Raising a child is expensive. From smaller expenses, such as shoes and clothes, to more costly expenditures, like extracurricular activities and health insurance, Pennsylvania parents put a significant portion of their finances into their children.
For unmarried parents, these costs are not always fairly shouldered. Child support orders help ensure that both parents are providing adequate financial support and can ease the burden that custodial parents bear.
Can I get child support from my ex?
If you and your ex were married, divorce proceedings will include child support matters. However, for unmarried parents, the path to child support is not always clear. Many parents wrongly believe that they cannot receive child support without first being married; however, since children have the legal right to support from both parents' incomes, you might be eligible to receive child support.
In most situations, you must be the custodial parent to receive child support. As a custodial parent, you take on the role of primary caregiver and provide daily, necessary care. However, joint custody situations often involve child support payments, too. If your child spends roughly the same amount of time with both you and your ex, but your ex earns significantly more than you, child support may be necessary.
Judges may take more than custody into consideration
Even though having primary custody of a child is a good indicator that you are eligible to receive child support payments, it is not necessarily a guarantee. Family law judges may take additional factors into consideration when considering child support options. These may include:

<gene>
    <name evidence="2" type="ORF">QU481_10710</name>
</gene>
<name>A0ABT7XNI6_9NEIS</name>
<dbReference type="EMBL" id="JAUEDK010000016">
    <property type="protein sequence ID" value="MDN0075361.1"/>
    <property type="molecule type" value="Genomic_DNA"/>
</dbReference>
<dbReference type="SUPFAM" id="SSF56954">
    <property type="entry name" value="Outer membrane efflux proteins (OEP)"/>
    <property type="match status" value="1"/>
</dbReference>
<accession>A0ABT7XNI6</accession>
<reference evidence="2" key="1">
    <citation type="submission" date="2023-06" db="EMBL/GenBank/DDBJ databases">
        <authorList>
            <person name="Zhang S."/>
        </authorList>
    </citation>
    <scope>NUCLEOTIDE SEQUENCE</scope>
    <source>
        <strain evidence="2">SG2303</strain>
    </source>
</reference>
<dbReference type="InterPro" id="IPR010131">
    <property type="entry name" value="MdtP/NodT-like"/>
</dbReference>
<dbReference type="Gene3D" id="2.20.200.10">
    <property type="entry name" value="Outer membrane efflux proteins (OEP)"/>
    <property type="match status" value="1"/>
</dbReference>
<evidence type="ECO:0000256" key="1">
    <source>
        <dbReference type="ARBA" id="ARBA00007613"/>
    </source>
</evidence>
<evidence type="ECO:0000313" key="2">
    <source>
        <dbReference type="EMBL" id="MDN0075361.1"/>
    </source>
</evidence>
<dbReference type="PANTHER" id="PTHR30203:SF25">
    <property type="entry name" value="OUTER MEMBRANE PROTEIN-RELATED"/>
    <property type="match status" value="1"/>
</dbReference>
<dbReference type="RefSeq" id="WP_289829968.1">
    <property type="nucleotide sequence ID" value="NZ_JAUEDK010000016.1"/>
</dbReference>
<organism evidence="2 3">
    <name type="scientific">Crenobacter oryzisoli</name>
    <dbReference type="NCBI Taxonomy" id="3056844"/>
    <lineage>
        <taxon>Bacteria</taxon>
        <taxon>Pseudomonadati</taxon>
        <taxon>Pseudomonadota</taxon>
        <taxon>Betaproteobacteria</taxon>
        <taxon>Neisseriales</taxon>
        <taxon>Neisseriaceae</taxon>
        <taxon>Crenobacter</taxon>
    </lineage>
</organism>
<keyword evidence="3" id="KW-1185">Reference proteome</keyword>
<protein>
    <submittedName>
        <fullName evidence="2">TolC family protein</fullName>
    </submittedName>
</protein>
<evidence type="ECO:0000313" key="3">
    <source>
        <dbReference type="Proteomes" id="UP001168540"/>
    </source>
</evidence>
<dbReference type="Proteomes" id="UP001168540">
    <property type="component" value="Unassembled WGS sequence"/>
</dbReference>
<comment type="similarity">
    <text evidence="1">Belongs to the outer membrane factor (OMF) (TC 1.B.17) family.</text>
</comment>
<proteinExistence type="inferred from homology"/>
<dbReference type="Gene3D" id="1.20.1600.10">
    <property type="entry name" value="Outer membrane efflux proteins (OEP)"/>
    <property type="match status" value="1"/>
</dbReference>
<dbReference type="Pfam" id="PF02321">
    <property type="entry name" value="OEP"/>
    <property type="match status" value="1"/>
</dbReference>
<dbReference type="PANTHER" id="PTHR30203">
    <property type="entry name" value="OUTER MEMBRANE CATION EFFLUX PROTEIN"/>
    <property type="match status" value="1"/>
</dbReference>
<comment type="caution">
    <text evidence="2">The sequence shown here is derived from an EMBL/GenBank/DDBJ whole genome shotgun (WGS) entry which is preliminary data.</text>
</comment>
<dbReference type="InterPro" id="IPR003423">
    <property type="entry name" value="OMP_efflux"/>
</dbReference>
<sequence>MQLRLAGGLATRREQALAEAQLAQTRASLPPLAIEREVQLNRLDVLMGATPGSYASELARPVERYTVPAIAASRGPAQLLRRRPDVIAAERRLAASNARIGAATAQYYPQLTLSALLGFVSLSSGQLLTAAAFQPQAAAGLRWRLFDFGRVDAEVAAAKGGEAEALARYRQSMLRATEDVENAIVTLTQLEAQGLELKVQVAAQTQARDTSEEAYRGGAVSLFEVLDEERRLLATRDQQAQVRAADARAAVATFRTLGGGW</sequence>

- If you or an ex established paternity
- Whether you know the address or whereabouts of your ex
- If you have a current support order
If you already have a current support order, it is unlikely that a judge will create a new one. Instead, the court will push to enforce the current support order, or you may petition for a modification that reflects your ex's current financial standings.
Why do we have to go through the courts?
Some parents prefer the idea of keeping the court system out of their child support and custody matters. If you and your ex are amicable and open with one another, this can seem like a good idea; however, it may do more harm than good. Child support orders protect children whose parents are no longer together. Without the legal protection of a support order, one parent may stop paying with few -- if any -- legal repercussions.
Since your child's financial well-being is on the line, you probably understand the importance of taking child support matters seriously. Pennsylvania family law can be confusing, however, and many parents feel overwhelmed when seeking support. Lawyers experienced in family law can carefully guide parents through this trying time toward the most optimal outcome possible.